Letters and Manuscripts — Volume 2 (1869 - 1875)


Lt 10a, 1874

Littlejohn, W. H.

Santa Rosa, California

February 24, 1874

Previously unpublished.

Much Respected Brother [W. H.] Littlejohn:

We have not forgotten you although we have not written you. We did design to visit you before coming to the coast again, but every day brought some new cares and pressing duties, until the period of our stay was ended. We regret very much that we could not have the much desired privilege of calling upon you. 2LtMs, Lt 10a, 1874, par. 1

We would esteem it a great favor to hear from you occasionally. We feel anxious for your health. My husband has the same solicitude for your welfare as myself, often speaking of you and your affliction with feelings of sorrow and regret. We feel that we cannot be reconciled to your being confined at home when your able gift is so much needed in the field. 2LtMs, Lt 10a, 1874, par. 2

My husband is improving in health. He is not free from dyspepsia, but is much stronger than when we last met you. The post office is about one mile from where we live. The mail leaves at seven in the morning and is distributed about seven at night. We receive our mail, read the letters, and frequently sit up until midnight answering letters. We then arise early and walk before breakfast to the post office, frequently in the rains, and walk to the post office for letters at night. My husband could not do this last winter. My health is excellent. Sister Hall is in good health, cheerful and happy. 2LtMs, Lt 10a, 1874, par. 3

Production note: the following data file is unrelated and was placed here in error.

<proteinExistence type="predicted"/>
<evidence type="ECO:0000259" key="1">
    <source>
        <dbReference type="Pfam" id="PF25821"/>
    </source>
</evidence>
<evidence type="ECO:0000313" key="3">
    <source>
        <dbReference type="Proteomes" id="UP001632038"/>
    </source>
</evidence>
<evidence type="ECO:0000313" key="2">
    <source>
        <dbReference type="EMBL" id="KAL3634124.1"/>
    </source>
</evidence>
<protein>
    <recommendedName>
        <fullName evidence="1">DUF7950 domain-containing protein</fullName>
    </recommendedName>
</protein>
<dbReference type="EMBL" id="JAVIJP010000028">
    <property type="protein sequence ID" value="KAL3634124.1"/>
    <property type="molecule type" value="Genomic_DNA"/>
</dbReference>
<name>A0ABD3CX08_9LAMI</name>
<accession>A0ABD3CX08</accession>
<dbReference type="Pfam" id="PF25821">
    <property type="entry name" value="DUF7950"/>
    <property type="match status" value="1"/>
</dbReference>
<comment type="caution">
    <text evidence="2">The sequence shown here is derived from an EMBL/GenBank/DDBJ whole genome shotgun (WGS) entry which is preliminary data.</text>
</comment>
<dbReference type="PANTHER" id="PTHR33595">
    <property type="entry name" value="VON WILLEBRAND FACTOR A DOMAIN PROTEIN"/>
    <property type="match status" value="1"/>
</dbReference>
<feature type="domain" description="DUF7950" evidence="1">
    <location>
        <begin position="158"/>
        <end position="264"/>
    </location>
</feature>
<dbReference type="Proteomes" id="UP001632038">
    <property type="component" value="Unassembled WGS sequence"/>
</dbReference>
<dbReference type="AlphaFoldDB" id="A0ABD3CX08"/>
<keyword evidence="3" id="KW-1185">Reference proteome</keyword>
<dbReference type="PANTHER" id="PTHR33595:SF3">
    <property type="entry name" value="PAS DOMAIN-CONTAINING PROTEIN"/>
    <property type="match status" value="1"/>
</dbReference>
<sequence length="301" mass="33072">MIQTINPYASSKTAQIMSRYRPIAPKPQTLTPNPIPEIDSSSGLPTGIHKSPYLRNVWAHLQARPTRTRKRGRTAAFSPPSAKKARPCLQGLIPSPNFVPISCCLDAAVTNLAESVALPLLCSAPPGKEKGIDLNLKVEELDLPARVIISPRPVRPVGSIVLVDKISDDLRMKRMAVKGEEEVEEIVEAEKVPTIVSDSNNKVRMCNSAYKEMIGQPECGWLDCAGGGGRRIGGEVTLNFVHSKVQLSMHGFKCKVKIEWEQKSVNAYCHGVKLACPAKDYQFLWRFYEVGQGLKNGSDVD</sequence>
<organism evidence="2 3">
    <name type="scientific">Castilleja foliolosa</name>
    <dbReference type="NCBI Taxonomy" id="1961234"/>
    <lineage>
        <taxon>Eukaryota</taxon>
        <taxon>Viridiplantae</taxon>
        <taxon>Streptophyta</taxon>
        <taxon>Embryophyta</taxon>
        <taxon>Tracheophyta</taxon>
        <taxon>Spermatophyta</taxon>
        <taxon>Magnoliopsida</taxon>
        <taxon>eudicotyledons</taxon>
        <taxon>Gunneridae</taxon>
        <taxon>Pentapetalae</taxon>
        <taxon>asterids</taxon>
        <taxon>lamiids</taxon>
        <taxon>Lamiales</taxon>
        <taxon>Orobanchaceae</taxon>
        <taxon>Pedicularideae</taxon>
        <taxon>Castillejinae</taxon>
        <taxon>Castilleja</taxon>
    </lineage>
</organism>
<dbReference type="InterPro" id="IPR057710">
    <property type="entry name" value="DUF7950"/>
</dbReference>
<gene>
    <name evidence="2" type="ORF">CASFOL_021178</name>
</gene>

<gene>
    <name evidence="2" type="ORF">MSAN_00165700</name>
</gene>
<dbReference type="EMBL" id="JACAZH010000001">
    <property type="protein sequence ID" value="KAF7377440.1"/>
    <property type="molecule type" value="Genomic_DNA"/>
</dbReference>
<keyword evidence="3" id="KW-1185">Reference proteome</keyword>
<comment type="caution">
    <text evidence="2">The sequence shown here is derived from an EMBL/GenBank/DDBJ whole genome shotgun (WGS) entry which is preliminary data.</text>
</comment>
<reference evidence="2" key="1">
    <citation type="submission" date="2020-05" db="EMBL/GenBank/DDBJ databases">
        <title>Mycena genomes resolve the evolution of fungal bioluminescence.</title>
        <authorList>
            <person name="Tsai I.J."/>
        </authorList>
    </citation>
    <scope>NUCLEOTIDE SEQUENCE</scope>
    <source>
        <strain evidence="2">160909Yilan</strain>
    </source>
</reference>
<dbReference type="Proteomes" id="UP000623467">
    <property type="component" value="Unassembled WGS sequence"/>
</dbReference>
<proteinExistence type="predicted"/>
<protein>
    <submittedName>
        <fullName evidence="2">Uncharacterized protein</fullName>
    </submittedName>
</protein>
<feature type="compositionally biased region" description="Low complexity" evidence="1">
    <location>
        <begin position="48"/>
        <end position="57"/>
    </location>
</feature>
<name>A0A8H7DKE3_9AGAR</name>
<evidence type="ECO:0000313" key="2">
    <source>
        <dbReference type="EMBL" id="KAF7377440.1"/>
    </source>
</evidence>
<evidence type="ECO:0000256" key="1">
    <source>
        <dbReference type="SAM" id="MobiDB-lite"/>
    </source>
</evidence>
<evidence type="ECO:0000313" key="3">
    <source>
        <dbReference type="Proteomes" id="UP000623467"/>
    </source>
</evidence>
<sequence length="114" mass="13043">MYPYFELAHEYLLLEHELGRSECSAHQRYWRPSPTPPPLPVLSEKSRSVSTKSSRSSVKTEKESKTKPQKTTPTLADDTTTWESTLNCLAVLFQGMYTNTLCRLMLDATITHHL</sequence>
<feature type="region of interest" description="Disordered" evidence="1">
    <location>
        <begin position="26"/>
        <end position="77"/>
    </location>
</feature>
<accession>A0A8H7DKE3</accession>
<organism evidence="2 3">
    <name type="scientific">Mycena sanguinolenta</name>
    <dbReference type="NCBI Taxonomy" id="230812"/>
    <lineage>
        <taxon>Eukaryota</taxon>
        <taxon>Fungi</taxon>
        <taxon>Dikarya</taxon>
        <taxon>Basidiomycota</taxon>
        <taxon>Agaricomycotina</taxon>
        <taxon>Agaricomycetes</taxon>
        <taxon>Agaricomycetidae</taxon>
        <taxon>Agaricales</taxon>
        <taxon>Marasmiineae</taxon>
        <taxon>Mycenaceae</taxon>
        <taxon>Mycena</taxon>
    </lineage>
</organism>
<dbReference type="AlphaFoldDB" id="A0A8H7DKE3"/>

We have the charge of two little girls of Mr. Walling’s, aged 4 and 6 years. They are placed in my charge to be molded and disciplined, and I have managed them as I did my own children. One, the youngest, was a most stubborn child, but we have her under perfect control without whipping or scolding. We are decided and uniform, and we have them think that it will not answer at all for them to have their own way, for they would be very unhappy. We do not pet and indulge them as children are generally, but we seek to make them happy, and I think I never saw children as happy as these. From morning until night it is singing and happy laughter. Children who are indulged to do as they wish and have their own way in almost everything are not happy. 2LtMs, Lt 10a, 1874, par. 4

Last Sabbath and first day we spent in San Francisco. We had a very free time in speaking to the people. 2LtMs, Lt 10a, 1874, par. 5

Sunday we rode in a sail boat seven miles across the bay to Oakland. I think this was the most beautiful place I have visited in my life in this world. The shade trees are mostly evergreen, fragrant cedars. The air is perfumed with their odor. 2LtMs, Lt 10a, 1874, par. 6